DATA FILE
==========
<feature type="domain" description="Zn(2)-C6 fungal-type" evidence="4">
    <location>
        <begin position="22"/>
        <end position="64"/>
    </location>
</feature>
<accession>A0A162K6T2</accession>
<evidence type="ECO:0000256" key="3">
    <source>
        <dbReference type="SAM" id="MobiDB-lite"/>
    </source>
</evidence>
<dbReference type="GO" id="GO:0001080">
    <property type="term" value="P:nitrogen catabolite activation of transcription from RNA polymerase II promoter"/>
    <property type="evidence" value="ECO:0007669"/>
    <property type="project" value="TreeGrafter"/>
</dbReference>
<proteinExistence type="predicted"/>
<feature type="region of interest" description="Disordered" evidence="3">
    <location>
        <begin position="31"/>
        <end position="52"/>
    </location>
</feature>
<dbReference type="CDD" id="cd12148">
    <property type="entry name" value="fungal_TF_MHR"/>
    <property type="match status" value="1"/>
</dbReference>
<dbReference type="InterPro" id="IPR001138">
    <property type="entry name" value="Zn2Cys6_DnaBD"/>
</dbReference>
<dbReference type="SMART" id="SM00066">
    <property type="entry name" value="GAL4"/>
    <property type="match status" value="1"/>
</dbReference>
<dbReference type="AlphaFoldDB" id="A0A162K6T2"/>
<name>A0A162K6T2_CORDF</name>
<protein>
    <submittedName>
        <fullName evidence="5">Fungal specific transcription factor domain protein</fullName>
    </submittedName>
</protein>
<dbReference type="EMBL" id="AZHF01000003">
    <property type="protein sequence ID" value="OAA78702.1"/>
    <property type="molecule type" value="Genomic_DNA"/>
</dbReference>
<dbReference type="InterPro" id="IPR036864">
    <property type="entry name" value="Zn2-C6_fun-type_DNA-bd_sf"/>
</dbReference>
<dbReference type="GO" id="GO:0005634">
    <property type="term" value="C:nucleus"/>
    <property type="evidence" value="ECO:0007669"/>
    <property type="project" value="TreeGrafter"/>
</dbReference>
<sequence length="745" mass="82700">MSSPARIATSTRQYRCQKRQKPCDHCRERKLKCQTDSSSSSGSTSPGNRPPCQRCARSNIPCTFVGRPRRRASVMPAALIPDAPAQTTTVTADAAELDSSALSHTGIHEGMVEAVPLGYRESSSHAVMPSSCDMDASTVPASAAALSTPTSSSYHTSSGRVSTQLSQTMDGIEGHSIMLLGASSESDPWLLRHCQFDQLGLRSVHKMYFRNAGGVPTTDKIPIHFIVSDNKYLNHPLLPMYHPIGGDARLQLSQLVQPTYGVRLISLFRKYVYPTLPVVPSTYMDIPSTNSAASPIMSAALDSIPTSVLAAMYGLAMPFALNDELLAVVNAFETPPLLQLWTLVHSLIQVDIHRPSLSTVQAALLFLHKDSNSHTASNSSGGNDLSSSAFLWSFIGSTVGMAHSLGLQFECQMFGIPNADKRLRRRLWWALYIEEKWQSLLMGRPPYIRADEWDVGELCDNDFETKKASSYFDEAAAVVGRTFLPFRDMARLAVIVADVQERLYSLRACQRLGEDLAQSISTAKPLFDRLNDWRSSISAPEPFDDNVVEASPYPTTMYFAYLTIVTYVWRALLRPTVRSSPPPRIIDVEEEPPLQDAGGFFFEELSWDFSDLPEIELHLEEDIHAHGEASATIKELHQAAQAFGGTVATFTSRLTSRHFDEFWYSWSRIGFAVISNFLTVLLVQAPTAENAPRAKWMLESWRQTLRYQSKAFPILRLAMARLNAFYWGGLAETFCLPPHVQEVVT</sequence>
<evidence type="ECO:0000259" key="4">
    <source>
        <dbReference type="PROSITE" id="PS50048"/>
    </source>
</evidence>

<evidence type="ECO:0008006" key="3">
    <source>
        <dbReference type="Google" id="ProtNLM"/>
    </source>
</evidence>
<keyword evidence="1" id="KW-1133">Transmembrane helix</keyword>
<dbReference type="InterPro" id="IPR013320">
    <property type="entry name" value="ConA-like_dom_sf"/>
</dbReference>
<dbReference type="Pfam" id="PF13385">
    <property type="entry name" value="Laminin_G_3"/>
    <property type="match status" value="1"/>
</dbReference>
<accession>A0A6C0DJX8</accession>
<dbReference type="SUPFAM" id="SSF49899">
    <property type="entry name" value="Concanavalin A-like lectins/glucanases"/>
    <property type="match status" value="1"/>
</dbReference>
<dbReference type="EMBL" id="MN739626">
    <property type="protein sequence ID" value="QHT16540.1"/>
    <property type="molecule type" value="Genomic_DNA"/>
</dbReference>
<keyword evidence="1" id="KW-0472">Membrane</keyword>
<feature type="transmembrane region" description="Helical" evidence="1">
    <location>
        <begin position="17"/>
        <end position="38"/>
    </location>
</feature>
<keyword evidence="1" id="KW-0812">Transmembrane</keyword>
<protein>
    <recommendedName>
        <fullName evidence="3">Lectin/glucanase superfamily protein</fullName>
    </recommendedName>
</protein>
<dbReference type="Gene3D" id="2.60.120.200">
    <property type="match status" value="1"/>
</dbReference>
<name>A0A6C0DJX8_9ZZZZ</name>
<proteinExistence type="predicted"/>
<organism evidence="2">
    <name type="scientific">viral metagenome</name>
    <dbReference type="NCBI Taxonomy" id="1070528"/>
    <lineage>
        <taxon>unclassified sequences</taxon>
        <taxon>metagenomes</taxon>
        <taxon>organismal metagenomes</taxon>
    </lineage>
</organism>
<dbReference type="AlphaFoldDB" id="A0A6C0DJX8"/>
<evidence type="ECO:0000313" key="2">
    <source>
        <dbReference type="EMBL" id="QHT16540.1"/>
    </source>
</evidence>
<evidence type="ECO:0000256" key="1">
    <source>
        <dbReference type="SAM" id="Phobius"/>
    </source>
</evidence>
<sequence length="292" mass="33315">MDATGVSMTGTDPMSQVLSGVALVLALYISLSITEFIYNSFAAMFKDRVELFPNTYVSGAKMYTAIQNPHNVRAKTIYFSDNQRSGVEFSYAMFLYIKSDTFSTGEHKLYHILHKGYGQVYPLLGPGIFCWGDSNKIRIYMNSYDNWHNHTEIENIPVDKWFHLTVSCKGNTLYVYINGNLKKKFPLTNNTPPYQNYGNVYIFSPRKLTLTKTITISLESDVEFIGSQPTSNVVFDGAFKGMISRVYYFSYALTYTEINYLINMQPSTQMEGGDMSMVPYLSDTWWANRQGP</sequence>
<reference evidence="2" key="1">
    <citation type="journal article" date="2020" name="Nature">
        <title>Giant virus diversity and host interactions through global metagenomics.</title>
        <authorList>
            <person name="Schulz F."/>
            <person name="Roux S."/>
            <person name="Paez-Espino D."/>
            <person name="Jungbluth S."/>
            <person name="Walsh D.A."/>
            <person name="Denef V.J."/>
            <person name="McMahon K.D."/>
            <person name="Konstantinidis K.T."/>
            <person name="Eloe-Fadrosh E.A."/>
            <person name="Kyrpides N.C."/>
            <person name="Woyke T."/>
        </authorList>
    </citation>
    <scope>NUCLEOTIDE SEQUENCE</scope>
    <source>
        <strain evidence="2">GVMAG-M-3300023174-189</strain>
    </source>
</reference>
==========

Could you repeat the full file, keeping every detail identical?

<feature type="domain" description="Zn(2)-C6 fungal-type" evidence="4">
    <location>
        <begin position="22"/>
        <end position="64"/>
    </location>
</feature>
<accession>A0A162K6T2</accession>
<evidence type="ECO:0000256" key="3">
    <source>
        <dbReference type="SAM" id="MobiDB-lite"/>
    </source>
</evidence>
<dbReference type="GO" id="GO:0001080">
    <property type="term" value="P:nitrogen catabolite activation of transcription from RNA polymerase II promoter"/>
    <property type="evidence" value="ECO:0007669"/>
    <property type="project" value="TreeGrafter"/>
</dbReference>
<proteinExistence type="predicted"/>
<feature type="region of interest" description="Disordered" evidence="3">
    <location>
        <begin position="31"/>
        <end position="52"/>
    </location>
</feature>
<dbReference type="CDD" id="cd12148">
    <property type="entry name" value="fungal_TF_MHR"/>
    <property type="match status" value="1"/>
</dbReference>
<dbReference type="InterPro" id="IPR001138">
    <property type="entry name" value="Zn2Cys6_DnaBD"/>
</dbReference>
<dbReference type="SMART" id="SM00066">
    <property type="entry name" value="GAL4"/>
    <property type="match status" value="1"/>
</dbReference>
<dbReference type="AlphaFoldDB" id="A0A162K6T2"/>
<name>A0A162K6T2_CORDF</name>
<protein>
    <submittedName>
        <fullName evidence="5">Fungal specific transcription factor domain protein</fullName>
    </submittedName>
</protein>
<dbReference type="EMBL" id="AZHF01000003">
    <property type="protein sequence ID" value="OAA78702.1"/>
    <property type="molecule type" value="Genomic_DNA"/>
</dbReference>
<dbReference type="InterPro" id="IPR036864">
    <property type="entry name" value="Zn2-C6_fun-type_DNA-bd_sf"/>
</dbReference>
<dbReference type="GO" id="GO:0005634">
    <property type="term" value="C:nucleus"/>
    <property type="evidence" value="ECO:0007669"/>
    <property type="project" value="TreeGrafter"/>
</dbReference>
<sequence length="745" mass="82700">MSSPARIATSTRQYRCQKRQKPCDHCRERKLKCQTDSSSSSGSTSPGNRPPCQRCARSNIPCTFVGRPRRRASVMPAALIPDAPAQTTTVTADAAELDSSALSHTGIHEGMVEAVPLGYRESSSHAVMPSSCDMDASTVPASAAALSTPTSSSYHTSSGRVSTQLSQTMDGIEGHSIMLLGASSESDPWLLRHCQFDQLGLRSVHKMYFRNAGGVPTTDKIPIHFIVSDNKYLNHPLLPMYHPIGGDARLQLSQLVQPTYGVRLISLFRKYVYPTLPVVPSTYMDIPSTNSAASPIMSAALDSIPTSVLAAMYGLAMPFALNDELLAVVNAFETPPLLQLWTLVHSLIQVDIHRPSLSTVQAALLFLHKDSNSHTASNSSGGNDLSSSAFLWSFIGSTVGMAHSLGLQFECQMFGIPNADKRLRRRLWWALYIEEKWQSLLMGRPPYIRADEWDVGELCDNDFETKKASSYFDEAAAVVGRTFLPFRDMARLAVIVADVQERLYSLRACQRLGEDLAQSISTAKPLFDRLNDWRSSISAPEPFDDNVVEASPYPTTMYFAYLTIVTYVWRALLRPTVRSSPPPRIIDVEEEPPLQDAGGFFFEELSWDFSDLPEIELHLEEDIHAHGEASATIKELHQAAQAFGGTVATFTSRLTSRHFDEFWYSWSRIGFAVISNFLTVLLVQAPTAENAPRAKWMLESWRQTLRYQSKAFPILRLAMARLNAFYWGGLAETFCLPPHVQEVVT</sequence>
<evidence type="ECO:0000259" key="4">
    <source>
        <dbReference type="PROSITE" id="PS50048"/>
    </source>
</evidence>

<evidence type="ECO:0008006" key="3">
    <source>
        <dbReference type="Google" id="ProtNLM"/>
    </source>
</evidence>
<keyword evidence="1" id="KW-1133">Transmembrane helix</keyword>
<dbReference type="InterPro" id="IPR013320">
    <property type="entry name" value="ConA-like_dom_sf"/>
</dbReference>
<dbReference type="Pfam" id="PF13385">
    <property type="entry name" value="Laminin_G_3"/>
    <property type="match status" value="1"/>
</dbReference>
<accession>A0A6C0DJX8</accession>
<dbReference type="SUPFAM" id="SSF49899">
    <property type="entry name" value="Concanavalin A-like lectins/glucanases"/>
    <property type="match status" value="1"/>
</dbReference>
<dbReference type="EMBL" id="MN739626">
    <property type="protein sequence ID" value="QHT16540.1"/>
    <property type="molecule type" value="Genomic_DNA"/>
</dbReference>
<keyword evidence="1" id="KW-0472">Membrane</keyword>
<feature type="transmembrane region" description="Helical" evidence="1">
    <location>
        <begin position="17"/>
        <end position="38"/>
    </location>
</feature>
<keyword evidence="1" id="KW-0812">Transmembrane</keyword>
<protein>
    <recommendedName>
        <fullName evidence="3">Lectin/glucanase superfamily protein</fullName>
    </recommendedName>
</protein>
<dbReference type="Gene3D" id="2.60.120.200">
    <property type="match status" value="1"/>
</dbReference>
<name>A0A6C0DJX8_9ZZZZ</name>
<proteinExistence type="predicted"/>
<organism evidence="2">
    <name type="scientific">viral metagenome</name>
    <dbReference type="NCBI Taxonomy" id="1070528"/>
    <lineage>
        <taxon>unclassified sequences</taxon>
        <taxon>metagenomes</taxon>
        <taxon>organismal metagenomes</taxon>
    </lineage>
</organism>
<dbReference type="AlphaFoldDB" id="A0A6C0DJX8"/>
<evidence type="ECO:0000313" key="2">
    <source>
        <dbReference type="EMBL" id="QHT16540.1"/>
    </source>
</evidence>
<evidence type="ECO:0000256" key="1">
    <source>
        <dbReference type="SAM" id="Phobius"/>
    </source>
</evidence>
<sequence length="292" mass="33315">MDATGVSMTGTDPMSQVLSGVALVLALYISLSITEFIYNSFAAMFKDRVELFPNTYVSGAKMYTAIQNPHNVRAKTIYFSDNQRSGVEFSYAMFLYIKSDTFSTGEHKLYHILHKGYGQVYPLLGPGIFCWGDSNKIRIYMNSYDNWHNHTEIENIPVDKWFHLTVSCKGNTLYVYINGNLKKKFPLTNNTPPYQNYGNVYIFSPRKLTLTKTITISLESDVEFIGSQPTSNVVFDGAFKGMISRVYYFSYALTYTEINYLINMQPSTQMEGGDMSMVPYLSDTWWANRQGP</sequence>
<reference evidence="2" key="1">
    <citation type="journal article" date="2020" name="Nature">
        <title>Giant virus diversity and host interactions through global metagenomics.</title>
        <authorList>
            <person name="Schulz F."/>
            <person name="Roux S."/>
            <person name="Paez-Espino D."/>
            <person name="Jungbluth S."/>
            <person name="Walsh D.A."/>
            <person name="Denef V.J."/>
            <person name="McMahon K.D."/>
            <person name="Konstantinidis K.T."/>
            <person name="Eloe-Fadrosh E.A."/>
            <person name="Kyrpides N.C."/>
            <person name="Woyke T."/>
        </authorList>
    </citation>
    <scope>NUCLEOTIDE SEQUENCE</scope>
    <source>
        <strain evidence="2">GVMAG-M-3300023174-189</strain>
    </source>
</reference>